Director Clint Eastwood, interpreter Yuki Ishimaru, and actor Ken Watanabe on the set of “Letters From Iwo Jima.”

Leonardo DiCaprio is nominated for Best Actor in Blood Diamond, a white savior narrative in which he plays a racist white mercenary who rescues a Sierra Leonese prisoner and his son from revolting rebels. As written in a review of the film in The Age, “If there is anything black people the world over have learned from Hollywood – and there isn’t a whole lot – it’s that no matter how bleak the situation seems, they can always rely on some resourceful, charismatic white person to bail them out.” Black actor Djimon Hounsou, who played the prisoner befriended by DiCaprio, is also nominated for an Oscar.


2007

Black actress Ruby Dee is nominated for Best Supporting Actress for playing the mother of an up-and-coming crime lord in American Gangster.


2008

Taraji P. Henson is nominated for Supporting Actress for playing Queenie, Benjamin Button’s caretaker in The Curious Case of Benjamin Button. Viola Davis is nominated for playing Mrs. Miller in Doubt.


2009

Sandra Bullock wins Best Actress for The Blind Side, another pitch-perfect example of a white savior narrative. Her character is a white mother and football fan who takes in and raises black future Baltimore Ravens offensive tackle Micheal Oher. The Blind Side is also nominated for Best Picture.

sandra

Also nominated for Best Picture in 2009 is Avatar, which embodies every white savior narrative ever. In i09, Annalee Newitz writes that Avatar “is the essence of the white guilt fantasy, laid bare.”

Mo’Nique wins Best Actress in a Supporting Role for playing Precious’s abusive mother in Precious, for which Gabourey Sidibe is also nominated but loses (to Sandra Bullock). Morgan Freeman gets a Best Actor nod for playing Nelson Mandela in Invictus.

Slumdog Millionaire, a British film shot in India with a majority Indian cast, wins Best Picture! It is one of 11 films to win Best Picture without acquiring any acting nominations.


2010

Pilipina-Jewish actress Hailee Steinfeld is nominated for Best Supporting Actress for True Grit.


2011

The Help, another white savior story, is nominated for Best Picture. Black actress Octavia Spencer wins Best Supporting Actress for playing outspoken maid Minny Jackson.

the-help

Viola Davis is nominated for Best Actress for playing maid Aibileen Clark. In The New York Times’ recent analysis of which black characters earn Oscar nominations, it is noted that “in the history of the Oscars, 10 black women have been nominated for best actress, and nine of them played characters who are homeless or might soon become so. (The exception is Viola Davis, for the 2011 drama “The Help.”)”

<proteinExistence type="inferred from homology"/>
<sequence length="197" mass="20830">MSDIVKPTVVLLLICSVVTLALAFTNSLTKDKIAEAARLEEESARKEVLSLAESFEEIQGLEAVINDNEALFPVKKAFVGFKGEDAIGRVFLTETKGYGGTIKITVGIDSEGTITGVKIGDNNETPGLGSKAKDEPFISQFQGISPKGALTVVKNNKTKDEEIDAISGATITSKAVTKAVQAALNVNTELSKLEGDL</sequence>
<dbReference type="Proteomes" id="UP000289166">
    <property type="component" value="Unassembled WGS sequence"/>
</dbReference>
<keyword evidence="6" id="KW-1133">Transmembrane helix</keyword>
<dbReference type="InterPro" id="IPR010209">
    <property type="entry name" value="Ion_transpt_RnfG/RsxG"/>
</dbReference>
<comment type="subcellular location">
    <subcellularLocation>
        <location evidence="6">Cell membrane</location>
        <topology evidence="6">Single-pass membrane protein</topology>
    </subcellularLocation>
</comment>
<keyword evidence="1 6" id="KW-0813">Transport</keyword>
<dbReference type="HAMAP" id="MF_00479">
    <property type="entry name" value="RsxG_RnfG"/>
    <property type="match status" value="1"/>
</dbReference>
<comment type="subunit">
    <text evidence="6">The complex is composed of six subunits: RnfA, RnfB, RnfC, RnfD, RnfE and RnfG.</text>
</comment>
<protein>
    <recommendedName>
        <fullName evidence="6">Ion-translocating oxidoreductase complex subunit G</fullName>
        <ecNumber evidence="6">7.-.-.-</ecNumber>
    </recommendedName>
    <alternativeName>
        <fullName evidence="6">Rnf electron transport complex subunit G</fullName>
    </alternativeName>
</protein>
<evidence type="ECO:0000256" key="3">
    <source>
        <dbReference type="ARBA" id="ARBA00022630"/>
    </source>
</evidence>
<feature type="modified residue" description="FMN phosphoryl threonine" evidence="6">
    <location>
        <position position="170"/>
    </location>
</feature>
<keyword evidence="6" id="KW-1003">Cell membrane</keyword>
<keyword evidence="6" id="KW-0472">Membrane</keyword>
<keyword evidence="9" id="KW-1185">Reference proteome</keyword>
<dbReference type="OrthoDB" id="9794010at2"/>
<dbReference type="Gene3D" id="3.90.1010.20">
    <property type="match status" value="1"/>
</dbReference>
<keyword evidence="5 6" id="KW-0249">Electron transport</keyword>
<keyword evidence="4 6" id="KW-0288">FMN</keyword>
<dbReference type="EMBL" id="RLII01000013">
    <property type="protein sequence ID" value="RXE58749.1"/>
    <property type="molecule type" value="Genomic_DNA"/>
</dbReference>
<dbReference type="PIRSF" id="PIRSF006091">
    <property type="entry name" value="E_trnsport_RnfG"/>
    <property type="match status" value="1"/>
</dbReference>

2012

White actor Ben Affleck plays Hispanic CIA Agent Tony Mendez in Argo, which inexplicably wins Best Picture.  

Ben-Affleck-Argo1

White director Quentin Tarantino and white actor Christopher Waltz win Oscars for Django Unchained, the story of a white bounty hunter and the slave he freed, Django, who set out to free Django’s wife from a sadistic plantation owner. No black actors are nominated.

Black actress Quvenzhané Wallis becomes the youngest actress nominated for a Lead Actor Oscar for Beasts of the Southern Wild. Denzel Washington is nominated for Best Actor for Flight, but loses to Daniel Day-Lewis‘s Abraham Lincoln in Lincoln.

Ang Lee’s Life of Pi is nominated for Best Picture. Although it has a notably small cast (mostly just um, a boy and his tiger), this is now the fifth time a movie with a majority-Asian cast was nominated for Best Picture but not any acting awards.

All acting winners are white.


2013

12 Years a Slave wins Best Picture. Director Steve McQueen becomes the first black director to have their movie win Best Picture.

TWELVE YEARS A SLAVE

TWELVE YEARS A SLAVE

Chiwetel Ejiofor is nominated for Best Actor for playing Solomon Northup in 12 Years a Slave and Lupita Nyong’o wins for Best Supporting Actress for her role in the film. Barkhad Abdi is nominated for Best Supporting Actor for playing a Somali pirate in Captain Phillips. Also, Mexican director Alfonso Cuarón wins for Best Director for Gravity, a movie about a white woman lost in outer space.

No black actors have been nominated since this year.


2014

Selma receives a Best Picture nominee but nobody in the majority-black cast receives an acting nomination, nor does their black female director Ava DuVernay. In fact, no actors of color are nominated in 2014.


2015

In Best Picture Nominee The Martian, white actress Mackenzie Davis plays Mission Control satellite planner Mindy Park, who was Korean-American in the novel upon which the movie is based.

The #OscarsSoWhite campaign begins in reaction to the complete exclusion of people of color from Oscar nominations.


2016

The Oscars take a giant leap forward when Moonlight becomes the first film with an all-black cast and the first LGBT-themed film to win Best Picture. Black actor Mahershala Ali becomes the first Muslim actor to win an Academy Award when he takes Best Supporting Actor for Moonlight.

Viola Davis wins Best Supporting Actress for Fences, making her the first black person to achieve the Triple Crown of Acting with her Oscar, Emmy and Tony wins. In all, seven people of color (six Black actors and one Indian actor) are nominated for acting awards.


2017